The Hooligan's Return, an autobiography by the Romanian novelist Norman Manea. Manea left his country and his language (hard thing, for a novelist) and went into exile in the West in 1986. This book records his return home 10 years later. It's difficult at points, painful, moving. In contrast, I found myself re-reading Graham Greene's The Quiet American. It's still brilliant, deep on people, western/eastern relationships and morality, besides being so prescient on 50 years of American foreign policy.
L'Exercice de l'Etat. This had a single showing at the BFI and deserves wider UK distribution. It's a film about the realities of politics: how a French minister of transport is driven off-course, even into a car crash. Clever, funny, shocking, occasionally surreal, and very French. It opens with a naked woman diving into the mouth of a crocodile – but this is the anxious politician's dream, not actuality.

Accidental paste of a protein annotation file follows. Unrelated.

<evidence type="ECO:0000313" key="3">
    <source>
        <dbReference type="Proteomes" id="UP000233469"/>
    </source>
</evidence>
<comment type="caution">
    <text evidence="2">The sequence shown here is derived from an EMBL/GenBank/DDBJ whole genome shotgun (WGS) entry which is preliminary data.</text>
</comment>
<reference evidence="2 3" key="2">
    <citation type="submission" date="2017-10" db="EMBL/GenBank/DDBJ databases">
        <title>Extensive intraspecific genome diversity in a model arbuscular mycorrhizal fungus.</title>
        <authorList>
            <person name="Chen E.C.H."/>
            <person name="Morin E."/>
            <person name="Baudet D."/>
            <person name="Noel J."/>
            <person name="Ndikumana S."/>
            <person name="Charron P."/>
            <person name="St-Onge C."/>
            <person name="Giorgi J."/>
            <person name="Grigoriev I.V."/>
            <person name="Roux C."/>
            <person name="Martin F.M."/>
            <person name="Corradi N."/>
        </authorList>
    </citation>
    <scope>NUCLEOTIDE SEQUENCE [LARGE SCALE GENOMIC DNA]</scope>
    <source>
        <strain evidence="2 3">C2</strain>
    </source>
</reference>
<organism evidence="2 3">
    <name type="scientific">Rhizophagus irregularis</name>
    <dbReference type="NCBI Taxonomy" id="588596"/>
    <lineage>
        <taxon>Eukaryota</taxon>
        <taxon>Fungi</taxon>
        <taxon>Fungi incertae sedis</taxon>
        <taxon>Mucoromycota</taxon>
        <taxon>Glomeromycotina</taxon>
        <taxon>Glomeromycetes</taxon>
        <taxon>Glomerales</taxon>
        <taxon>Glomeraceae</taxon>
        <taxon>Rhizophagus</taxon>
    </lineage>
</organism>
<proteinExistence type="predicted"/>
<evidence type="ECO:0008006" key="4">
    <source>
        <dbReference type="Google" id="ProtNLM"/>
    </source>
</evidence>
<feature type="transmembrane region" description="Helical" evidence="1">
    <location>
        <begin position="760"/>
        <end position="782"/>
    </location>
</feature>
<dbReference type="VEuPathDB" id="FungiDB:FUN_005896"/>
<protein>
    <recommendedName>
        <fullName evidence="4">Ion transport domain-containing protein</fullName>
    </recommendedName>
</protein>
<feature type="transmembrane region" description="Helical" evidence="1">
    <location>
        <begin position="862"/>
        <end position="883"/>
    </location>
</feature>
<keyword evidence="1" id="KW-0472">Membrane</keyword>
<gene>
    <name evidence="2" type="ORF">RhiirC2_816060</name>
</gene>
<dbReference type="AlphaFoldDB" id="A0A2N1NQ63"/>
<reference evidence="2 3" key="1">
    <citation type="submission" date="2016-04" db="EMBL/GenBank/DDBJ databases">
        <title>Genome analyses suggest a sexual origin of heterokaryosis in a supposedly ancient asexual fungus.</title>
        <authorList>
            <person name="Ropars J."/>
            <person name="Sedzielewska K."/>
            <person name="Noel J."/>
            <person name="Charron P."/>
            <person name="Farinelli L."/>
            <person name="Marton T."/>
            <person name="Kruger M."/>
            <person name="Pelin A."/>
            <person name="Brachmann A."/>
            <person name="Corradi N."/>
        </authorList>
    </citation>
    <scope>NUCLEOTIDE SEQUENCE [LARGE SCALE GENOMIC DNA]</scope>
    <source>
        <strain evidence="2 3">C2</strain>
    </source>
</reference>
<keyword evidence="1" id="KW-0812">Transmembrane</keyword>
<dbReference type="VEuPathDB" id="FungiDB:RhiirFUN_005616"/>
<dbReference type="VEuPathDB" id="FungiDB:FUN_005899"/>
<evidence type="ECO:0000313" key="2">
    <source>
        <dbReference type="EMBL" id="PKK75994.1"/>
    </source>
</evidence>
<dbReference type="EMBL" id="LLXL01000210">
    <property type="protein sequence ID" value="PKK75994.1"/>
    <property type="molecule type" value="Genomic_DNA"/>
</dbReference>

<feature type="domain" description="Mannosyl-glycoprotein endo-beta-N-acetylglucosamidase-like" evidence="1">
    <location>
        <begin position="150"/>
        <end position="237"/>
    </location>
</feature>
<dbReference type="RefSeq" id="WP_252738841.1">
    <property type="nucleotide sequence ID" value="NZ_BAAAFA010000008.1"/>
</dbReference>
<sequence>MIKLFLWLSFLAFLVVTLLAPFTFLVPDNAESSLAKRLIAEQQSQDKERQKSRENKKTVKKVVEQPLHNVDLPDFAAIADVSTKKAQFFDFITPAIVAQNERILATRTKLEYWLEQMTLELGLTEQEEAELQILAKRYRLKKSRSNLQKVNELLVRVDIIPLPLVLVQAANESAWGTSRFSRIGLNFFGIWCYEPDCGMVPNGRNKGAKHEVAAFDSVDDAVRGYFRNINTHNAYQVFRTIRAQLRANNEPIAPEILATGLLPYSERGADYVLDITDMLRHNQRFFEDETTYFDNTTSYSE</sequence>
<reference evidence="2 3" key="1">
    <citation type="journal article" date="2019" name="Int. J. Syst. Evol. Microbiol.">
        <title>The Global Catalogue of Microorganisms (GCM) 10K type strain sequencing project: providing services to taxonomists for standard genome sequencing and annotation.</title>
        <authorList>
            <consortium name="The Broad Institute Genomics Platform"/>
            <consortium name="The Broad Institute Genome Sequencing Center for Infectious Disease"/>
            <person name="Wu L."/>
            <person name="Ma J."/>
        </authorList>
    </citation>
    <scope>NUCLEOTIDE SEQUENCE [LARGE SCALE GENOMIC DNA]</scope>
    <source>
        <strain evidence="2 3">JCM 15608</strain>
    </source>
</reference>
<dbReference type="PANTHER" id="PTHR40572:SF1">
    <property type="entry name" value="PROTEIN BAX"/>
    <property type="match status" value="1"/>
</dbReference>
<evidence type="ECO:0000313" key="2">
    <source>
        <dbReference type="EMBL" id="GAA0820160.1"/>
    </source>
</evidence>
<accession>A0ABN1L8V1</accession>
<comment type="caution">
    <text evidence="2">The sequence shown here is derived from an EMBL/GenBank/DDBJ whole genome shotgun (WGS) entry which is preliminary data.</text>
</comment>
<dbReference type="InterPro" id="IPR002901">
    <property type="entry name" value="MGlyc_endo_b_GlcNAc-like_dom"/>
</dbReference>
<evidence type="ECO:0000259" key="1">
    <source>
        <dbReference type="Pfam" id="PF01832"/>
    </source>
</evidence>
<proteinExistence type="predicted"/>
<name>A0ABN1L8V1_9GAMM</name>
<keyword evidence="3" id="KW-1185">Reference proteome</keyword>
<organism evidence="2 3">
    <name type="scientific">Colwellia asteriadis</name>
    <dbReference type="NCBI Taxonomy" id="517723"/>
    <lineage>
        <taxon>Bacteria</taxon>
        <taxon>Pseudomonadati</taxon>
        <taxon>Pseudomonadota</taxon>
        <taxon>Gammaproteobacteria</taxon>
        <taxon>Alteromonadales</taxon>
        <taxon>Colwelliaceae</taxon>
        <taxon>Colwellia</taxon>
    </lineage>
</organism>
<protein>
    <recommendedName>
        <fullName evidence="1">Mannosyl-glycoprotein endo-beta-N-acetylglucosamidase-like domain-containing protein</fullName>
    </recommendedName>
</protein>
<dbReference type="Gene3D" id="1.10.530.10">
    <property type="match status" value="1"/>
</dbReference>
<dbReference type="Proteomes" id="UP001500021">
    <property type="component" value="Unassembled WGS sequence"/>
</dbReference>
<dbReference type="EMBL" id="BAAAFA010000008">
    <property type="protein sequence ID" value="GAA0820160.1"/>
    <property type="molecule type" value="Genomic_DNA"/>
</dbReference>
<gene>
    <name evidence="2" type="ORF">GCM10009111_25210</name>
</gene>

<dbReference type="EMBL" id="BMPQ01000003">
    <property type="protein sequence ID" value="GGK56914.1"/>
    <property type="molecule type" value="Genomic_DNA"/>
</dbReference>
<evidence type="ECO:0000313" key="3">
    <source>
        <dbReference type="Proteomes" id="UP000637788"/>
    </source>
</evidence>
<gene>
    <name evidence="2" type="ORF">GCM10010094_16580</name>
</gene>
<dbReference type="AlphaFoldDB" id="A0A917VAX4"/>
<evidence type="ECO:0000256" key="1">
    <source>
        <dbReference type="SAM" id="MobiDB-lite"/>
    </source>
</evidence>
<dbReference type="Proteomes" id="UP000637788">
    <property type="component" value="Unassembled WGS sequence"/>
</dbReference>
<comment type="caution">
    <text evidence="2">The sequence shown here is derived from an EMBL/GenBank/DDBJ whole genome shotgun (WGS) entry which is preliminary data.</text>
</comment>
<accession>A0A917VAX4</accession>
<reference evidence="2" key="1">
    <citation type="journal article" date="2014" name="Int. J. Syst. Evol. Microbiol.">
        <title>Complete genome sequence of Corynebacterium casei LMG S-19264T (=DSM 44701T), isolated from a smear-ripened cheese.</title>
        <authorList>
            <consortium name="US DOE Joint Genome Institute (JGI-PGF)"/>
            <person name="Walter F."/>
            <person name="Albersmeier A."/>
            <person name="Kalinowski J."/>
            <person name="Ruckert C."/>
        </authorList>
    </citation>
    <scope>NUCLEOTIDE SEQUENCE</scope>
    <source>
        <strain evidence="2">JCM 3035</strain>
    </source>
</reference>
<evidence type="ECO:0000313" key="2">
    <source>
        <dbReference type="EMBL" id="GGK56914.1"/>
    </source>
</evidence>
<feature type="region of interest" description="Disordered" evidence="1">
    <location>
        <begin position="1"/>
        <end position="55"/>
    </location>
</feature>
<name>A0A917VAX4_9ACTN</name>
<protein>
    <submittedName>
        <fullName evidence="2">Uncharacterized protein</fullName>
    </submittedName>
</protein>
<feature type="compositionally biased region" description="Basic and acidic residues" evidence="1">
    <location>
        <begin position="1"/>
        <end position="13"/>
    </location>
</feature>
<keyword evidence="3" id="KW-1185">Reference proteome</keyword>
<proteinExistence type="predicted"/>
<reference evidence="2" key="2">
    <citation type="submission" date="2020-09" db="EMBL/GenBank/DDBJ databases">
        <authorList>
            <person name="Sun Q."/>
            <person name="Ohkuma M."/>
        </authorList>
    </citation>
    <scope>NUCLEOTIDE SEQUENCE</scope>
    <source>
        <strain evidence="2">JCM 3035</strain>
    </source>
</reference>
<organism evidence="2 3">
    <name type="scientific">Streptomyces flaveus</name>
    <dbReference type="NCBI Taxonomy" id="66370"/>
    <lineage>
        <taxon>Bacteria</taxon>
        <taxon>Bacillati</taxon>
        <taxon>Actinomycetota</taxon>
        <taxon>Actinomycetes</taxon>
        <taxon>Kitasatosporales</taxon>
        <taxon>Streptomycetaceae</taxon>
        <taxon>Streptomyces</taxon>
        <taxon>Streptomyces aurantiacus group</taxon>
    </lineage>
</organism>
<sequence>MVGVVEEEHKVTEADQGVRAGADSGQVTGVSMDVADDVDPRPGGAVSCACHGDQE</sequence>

A Walk-on Part: The Fall of New Labour. A dramatisation of Chris Mullin's diaries. This was the reality of politics again, but English-style – no erotic crocodiles here.
Borgen. We've been watching the boxed set compulsively. A Danish woman prime minister begins with the best of intentions, plus a wonderful home and sex life. When all the deals are done, where will she end?
Georgina Harding's novel 'Painter of Silence' is shortlisted for the Orange Prize for Fiction. (www.orangeprize.co.uk)
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